“The Internet is the industry of our generation”
I have been very fortunate to have played a role in this industry and helped shape it’s growth.
Computers found me at the early age of 7 when I started writing BASIC programs on my father’s TRS-80. By 1994 I was an avid gamer and had developed my first website working for a small ISP. Though I studied studio art, graphic art and Japanese, my career continued to pull me down the path of Interactive development using the Internet as the medium of my development.
The next decade was a cube-farm vision of web development firms, then the department of defense and then finally I was invited to work for a special project team the CTO of AT&T put together called WebFactory. This gave me an opportunity to then work in Solutions as a technical sales executive designing and deploying large enterprise networked systems for Fortune 500 companies.
Along the way I was fortunate to work at AT&T Network Operations and Engineering and learn and experience how the backbone of the world’s largest Network operated. Later I received the unique perspective of how Enterprise and Government use this network as a Solutions Executive working with AT&T’s largest clients.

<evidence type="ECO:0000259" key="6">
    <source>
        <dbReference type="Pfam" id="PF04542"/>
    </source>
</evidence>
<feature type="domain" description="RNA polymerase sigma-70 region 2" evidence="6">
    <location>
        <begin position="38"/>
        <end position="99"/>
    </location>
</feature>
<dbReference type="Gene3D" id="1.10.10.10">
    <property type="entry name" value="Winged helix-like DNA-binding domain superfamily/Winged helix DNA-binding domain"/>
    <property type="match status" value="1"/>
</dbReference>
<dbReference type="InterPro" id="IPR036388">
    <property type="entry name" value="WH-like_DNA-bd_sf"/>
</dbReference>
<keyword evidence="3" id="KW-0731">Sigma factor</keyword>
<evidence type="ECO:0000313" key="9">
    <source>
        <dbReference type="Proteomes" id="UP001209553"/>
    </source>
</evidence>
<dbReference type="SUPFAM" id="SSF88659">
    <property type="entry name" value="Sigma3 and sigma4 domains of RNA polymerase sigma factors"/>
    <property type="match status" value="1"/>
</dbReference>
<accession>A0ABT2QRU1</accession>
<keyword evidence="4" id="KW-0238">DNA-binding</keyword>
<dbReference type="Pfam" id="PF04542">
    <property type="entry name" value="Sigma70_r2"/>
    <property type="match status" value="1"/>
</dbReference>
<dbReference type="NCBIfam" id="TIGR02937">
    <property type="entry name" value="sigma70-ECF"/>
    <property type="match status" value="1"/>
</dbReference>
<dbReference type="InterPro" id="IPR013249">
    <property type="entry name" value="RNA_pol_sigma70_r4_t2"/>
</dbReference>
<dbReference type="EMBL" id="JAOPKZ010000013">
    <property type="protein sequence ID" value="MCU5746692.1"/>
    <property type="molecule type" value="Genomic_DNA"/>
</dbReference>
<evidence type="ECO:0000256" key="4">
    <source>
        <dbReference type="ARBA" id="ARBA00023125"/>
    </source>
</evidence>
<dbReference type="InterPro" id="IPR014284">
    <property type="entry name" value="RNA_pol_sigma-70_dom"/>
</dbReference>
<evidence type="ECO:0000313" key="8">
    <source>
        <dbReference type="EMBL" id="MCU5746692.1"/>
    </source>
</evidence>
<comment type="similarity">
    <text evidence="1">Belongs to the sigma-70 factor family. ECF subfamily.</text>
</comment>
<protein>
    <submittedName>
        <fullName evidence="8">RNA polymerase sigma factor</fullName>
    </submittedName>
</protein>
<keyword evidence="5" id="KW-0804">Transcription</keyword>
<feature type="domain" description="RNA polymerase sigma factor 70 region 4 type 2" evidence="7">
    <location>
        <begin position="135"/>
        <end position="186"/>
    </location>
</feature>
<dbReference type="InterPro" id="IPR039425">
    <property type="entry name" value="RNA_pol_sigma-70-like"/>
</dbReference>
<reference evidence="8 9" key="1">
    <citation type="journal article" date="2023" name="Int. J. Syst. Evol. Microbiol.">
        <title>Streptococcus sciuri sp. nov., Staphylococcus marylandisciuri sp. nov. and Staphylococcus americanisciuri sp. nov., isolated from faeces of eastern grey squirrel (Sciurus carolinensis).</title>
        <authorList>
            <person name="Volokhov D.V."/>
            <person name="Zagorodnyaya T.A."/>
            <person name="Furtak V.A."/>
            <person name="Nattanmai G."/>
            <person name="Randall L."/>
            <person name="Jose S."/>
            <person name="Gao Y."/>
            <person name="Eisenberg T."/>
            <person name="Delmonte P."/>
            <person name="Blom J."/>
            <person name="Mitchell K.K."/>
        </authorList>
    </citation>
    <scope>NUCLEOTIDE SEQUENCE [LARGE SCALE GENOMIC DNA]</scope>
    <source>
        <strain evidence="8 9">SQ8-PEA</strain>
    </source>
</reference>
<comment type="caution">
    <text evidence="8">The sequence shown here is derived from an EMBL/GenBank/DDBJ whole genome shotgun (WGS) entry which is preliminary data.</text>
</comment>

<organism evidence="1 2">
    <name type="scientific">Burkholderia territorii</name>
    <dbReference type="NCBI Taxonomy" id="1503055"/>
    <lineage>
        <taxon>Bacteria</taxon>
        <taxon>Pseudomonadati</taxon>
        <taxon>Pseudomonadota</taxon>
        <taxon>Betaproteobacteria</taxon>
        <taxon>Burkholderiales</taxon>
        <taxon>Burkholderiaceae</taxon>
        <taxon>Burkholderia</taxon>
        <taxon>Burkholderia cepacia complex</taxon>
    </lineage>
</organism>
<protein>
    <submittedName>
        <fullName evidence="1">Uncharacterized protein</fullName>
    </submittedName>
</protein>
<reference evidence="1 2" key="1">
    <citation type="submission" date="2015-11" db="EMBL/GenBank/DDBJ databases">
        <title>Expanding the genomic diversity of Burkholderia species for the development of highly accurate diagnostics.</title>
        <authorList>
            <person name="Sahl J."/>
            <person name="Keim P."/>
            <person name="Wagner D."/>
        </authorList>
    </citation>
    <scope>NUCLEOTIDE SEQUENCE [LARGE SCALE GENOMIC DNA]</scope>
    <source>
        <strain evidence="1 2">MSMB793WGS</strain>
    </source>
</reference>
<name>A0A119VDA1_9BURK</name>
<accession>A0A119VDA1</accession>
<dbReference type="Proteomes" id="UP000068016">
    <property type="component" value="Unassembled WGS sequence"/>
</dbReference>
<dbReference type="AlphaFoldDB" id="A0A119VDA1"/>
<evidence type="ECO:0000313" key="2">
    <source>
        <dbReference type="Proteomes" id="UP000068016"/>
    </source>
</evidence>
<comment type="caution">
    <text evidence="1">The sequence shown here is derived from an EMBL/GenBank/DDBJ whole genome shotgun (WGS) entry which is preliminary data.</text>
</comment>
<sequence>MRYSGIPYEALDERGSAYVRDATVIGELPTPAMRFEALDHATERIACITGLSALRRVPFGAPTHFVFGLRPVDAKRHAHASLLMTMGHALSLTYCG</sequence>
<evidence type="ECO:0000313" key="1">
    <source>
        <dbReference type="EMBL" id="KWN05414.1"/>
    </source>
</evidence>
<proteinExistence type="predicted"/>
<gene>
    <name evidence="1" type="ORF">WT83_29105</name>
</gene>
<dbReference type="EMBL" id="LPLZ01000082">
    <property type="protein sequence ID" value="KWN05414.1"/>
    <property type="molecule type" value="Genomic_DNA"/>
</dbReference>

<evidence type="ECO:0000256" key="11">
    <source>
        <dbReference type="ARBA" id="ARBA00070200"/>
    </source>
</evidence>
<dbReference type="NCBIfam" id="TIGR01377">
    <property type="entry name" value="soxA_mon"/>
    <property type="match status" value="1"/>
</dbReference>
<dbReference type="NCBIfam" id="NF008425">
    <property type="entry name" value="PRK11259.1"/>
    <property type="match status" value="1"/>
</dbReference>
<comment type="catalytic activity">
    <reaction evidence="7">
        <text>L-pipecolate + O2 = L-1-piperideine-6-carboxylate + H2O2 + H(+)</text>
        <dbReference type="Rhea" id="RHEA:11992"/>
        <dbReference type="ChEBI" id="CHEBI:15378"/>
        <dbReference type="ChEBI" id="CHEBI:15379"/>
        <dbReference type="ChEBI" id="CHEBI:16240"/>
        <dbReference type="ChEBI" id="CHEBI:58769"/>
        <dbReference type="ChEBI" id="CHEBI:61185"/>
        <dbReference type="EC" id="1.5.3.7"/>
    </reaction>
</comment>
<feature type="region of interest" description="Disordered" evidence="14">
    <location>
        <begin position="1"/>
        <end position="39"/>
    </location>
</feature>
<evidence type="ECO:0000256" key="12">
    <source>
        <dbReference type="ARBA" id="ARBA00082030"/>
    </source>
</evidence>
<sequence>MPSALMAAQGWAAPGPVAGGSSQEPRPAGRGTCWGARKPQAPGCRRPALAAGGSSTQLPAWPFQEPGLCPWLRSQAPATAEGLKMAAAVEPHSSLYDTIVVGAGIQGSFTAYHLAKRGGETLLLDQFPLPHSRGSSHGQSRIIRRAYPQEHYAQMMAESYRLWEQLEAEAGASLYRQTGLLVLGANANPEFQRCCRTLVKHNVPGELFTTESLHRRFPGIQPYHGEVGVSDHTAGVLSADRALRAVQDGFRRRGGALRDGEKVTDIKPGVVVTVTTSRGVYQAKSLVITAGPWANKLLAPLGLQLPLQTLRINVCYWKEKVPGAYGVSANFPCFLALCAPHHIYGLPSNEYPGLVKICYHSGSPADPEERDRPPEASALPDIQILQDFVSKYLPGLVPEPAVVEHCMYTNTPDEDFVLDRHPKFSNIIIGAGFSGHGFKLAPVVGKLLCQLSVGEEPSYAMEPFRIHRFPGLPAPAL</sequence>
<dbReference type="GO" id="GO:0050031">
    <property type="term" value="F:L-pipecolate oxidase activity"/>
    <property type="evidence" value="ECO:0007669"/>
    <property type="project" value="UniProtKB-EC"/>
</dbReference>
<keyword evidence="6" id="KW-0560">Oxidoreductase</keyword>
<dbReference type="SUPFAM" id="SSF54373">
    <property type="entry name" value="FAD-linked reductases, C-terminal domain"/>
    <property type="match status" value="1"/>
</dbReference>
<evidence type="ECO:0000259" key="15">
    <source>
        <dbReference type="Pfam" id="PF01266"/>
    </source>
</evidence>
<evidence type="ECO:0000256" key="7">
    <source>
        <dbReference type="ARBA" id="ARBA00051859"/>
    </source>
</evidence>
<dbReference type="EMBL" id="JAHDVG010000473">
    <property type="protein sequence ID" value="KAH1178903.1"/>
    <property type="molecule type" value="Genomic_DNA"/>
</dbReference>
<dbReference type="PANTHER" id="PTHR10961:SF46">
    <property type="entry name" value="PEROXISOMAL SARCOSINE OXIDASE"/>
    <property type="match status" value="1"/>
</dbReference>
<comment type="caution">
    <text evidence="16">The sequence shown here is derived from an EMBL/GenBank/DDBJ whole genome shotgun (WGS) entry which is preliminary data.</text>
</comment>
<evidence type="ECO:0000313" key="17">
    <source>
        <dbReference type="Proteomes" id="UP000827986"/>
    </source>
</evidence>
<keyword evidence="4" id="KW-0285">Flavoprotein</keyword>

My positions gave me a unique perspective and Datacenter’s eye view into how to build at Scale systems and the types of problems driving bandwidth.
In 2004 I saw a unique opportunity at the intersection of rising broadband and personal publishing and launched Vidiac, the first UGC social video sharing service and an early ancestor to the now popular YouTube.
By 2007 we had 4,000 Saas Channels using Vidiac, but by far our strongest Channel was the one we owned and operated in the Motorsport space, so we launched funded and later sold StreetFire.
Over a short run of 18months, StreetFire went Hockey Stick to 8Mmau reaching 42M total users in streaming a Billion streams on a software we had built, owned and operated ourselves.
But my roots are in Interactive and the OTT video had largely evolved into a “YouTuber Streamer” market. So I moved to San Francisco, advising start ups in the community tools space, and built VRLab at Gamenest.